Lately there has been some good news on advancing the social dimension of ASEAN, and Brunei, the current chair of the bloc, deserves praise for this.
The joint statement that the 25th ASEAN Socio-Cultural Community Council (ASCC) released at the end of its meeting on 31 March contains some interesting and encouraging outcomes that focus on youth empowerment and a stronger sense of regional belonging.
Among the decisions, of which the details have yet to be shared, are the promotion of volunteerism and the creation of new plans to establish the ASEAN Climate Change Centre and to create the Comprehensive Framework on Care Economy, the latter of which appears promising at least in name, and more coordination on disaster relief and management through the Strategic and Holistic Initiative to Link ASEAN Responses to Emergencies and Disasters (ASEAN SHIELD).
With proper follow-up and implementation, these new initiatives could potentially create better opportunities for a bloc that aims to meet the aspirations and dreams of its youth and help create new opportunities for building a common destiny for them.
But the problem is that right now, ASEAN is not really experiencing its best moments. Here, I am not only referring to the ongoing pandemic and the ensuing crippling effects it has had on people’s lives.
With massacres happening on a daily basis in Myanmar, these are not normal days for ASEAN, and the ongoing crisis in that country is, without a doubt, the most defining and serious challenge to face the bloc in recent times.
So far ASEAN’s response has been disappointing to say the least, with member nations being highly divided. There’s also a lack of leadership on the part of this year’s chair, Brunei to bring the “autocratic” club within ASEAN on board to ensure a stronger, united position against the junta in Myanmar.
It is a stalemate and sadly, no one really knows how much more blood will be spilled on the streets of Yangon, Mandalay and other Myanmar cities before ASEAN comes up with resolute condemnation and boycott of the military that is now unconstitutionally in power in that nation.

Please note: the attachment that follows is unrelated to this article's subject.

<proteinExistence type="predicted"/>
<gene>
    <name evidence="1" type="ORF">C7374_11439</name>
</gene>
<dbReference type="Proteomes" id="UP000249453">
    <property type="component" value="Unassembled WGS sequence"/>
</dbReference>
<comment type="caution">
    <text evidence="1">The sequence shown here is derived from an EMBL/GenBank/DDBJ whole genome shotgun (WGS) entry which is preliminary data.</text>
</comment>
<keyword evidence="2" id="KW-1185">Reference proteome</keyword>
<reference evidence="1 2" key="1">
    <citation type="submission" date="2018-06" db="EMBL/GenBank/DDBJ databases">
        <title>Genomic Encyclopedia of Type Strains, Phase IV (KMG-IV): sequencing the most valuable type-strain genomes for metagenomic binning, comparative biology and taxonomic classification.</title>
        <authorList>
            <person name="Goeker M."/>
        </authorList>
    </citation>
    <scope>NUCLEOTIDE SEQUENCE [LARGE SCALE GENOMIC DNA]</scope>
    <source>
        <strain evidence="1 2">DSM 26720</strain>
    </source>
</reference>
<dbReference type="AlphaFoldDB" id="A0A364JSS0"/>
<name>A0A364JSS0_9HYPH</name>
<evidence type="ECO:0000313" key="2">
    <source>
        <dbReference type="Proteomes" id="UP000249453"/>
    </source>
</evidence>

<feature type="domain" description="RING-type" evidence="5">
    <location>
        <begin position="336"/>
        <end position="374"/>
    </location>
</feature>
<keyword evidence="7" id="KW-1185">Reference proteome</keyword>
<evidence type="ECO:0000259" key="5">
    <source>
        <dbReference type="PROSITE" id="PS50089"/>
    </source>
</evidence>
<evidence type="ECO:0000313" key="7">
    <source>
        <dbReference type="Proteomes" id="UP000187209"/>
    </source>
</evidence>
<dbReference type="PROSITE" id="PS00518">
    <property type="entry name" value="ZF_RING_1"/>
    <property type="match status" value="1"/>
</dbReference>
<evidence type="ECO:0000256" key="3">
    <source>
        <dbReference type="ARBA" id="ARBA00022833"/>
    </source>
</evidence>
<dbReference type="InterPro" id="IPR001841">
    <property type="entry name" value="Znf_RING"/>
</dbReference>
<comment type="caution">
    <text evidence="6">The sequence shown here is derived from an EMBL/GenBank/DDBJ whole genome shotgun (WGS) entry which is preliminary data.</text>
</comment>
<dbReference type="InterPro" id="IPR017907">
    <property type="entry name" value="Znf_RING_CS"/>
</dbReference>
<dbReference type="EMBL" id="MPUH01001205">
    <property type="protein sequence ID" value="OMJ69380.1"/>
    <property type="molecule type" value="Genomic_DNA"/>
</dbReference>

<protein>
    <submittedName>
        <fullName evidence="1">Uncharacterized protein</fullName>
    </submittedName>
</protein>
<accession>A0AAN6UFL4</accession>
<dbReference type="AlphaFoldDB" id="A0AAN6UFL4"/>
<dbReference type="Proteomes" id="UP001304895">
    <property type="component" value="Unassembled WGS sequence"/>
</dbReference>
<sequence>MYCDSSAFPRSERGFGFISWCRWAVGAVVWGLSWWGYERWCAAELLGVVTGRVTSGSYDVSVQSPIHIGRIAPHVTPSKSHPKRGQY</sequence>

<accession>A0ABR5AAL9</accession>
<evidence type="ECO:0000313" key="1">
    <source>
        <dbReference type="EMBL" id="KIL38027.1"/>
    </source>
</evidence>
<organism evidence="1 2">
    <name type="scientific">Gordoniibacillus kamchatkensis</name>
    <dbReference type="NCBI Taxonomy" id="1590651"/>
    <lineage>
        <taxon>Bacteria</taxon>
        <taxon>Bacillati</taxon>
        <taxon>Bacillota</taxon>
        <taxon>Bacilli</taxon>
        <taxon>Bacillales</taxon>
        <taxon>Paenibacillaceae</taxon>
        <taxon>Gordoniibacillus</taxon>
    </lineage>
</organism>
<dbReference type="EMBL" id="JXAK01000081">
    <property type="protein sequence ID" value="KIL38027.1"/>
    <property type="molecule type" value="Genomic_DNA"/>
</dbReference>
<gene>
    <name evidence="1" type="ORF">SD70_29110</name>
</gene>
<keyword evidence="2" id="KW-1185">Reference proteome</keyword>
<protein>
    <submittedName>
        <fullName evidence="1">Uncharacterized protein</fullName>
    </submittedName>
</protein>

Despite the bloc not lacking in strategy and vision documents regarding its future, what is missing is a serious effort for stronger integration, which is unsurprising given the structural differences between some of its members.
On one side are the authoritarian states led by Cambodia, Vietnam, Brunei, Lao and unfortunately Thailand, and on the other side are the “democrats” Indonesia and Malaysia running a sparse pack, but with some encouraging signs that Singapore will join them as it matures toward a more sound and fair democracy.
While it is unthinkable to imagine dismantling ASEAN as an institution, its relevance will come into question and its more ambitious plans, including a more united common market and shared economy, will evolve slowly and passively without much ambition in the absence of the needed political will and the right tools.
In short, there will be meetings, joint declarations and new initiatives that will never be truly transformative. The citizens of member states will continue to show neither enthusiasm nor excitement for the bloc if their lives continue as they do now, without much care for what ASEAN plans or does.
An ASEAN Trilateral?
Yet there is another option for those member states willing to push the regional agenda more ambitiously with principled and value-based leadership and without dodging key existential questions like respect for democracy and human rights.
The states of the democratic camp within ASEAN could forge a new understanding among themselves, elevate their cooperation to much higher levels, come up with new initiatives that, while autonomous and independent from the ASEAN institutional framework, might also give the bloc a much-needed jolt in the end.
Indonesia, Malaysia and Singapore, and perhaps one day, a more democratic Thailand with a different government in power, should forge a future-forward partnership framework to advance their national and regional interests from a shared perspective; one that is founded on the rule of law anchored in democratic and human rights principles.
This could be a new trilateral in which the leaders of these three nations can put aside the relatively minor hindrances now affecting their relationships and push forward a different vision of regional integration.
Proposing this new strategic partnership between Indonesia, Malaysia and Singapore is not about abandoning the foundational ties that led to the ASEAN of today, but rather about pushing ahead in a selective and strategic fashion to show others what can be achieved with the right vision and political will.
This trilateral arrangement will complement what is happening within formal ASEAN mechanisms, and it will definitely require a much bigger effort in terms of the resources that must be invested.
Many might be baffled by this proposal, but what is happening now in Myanmar and more specifically, what is not happening within ASEAN now, should provide some impetus for an audacious reimagining of the meaning of regional integration in Southeast Asia.
This article was first featured on 8 April, 2021 in The Jakarta Post.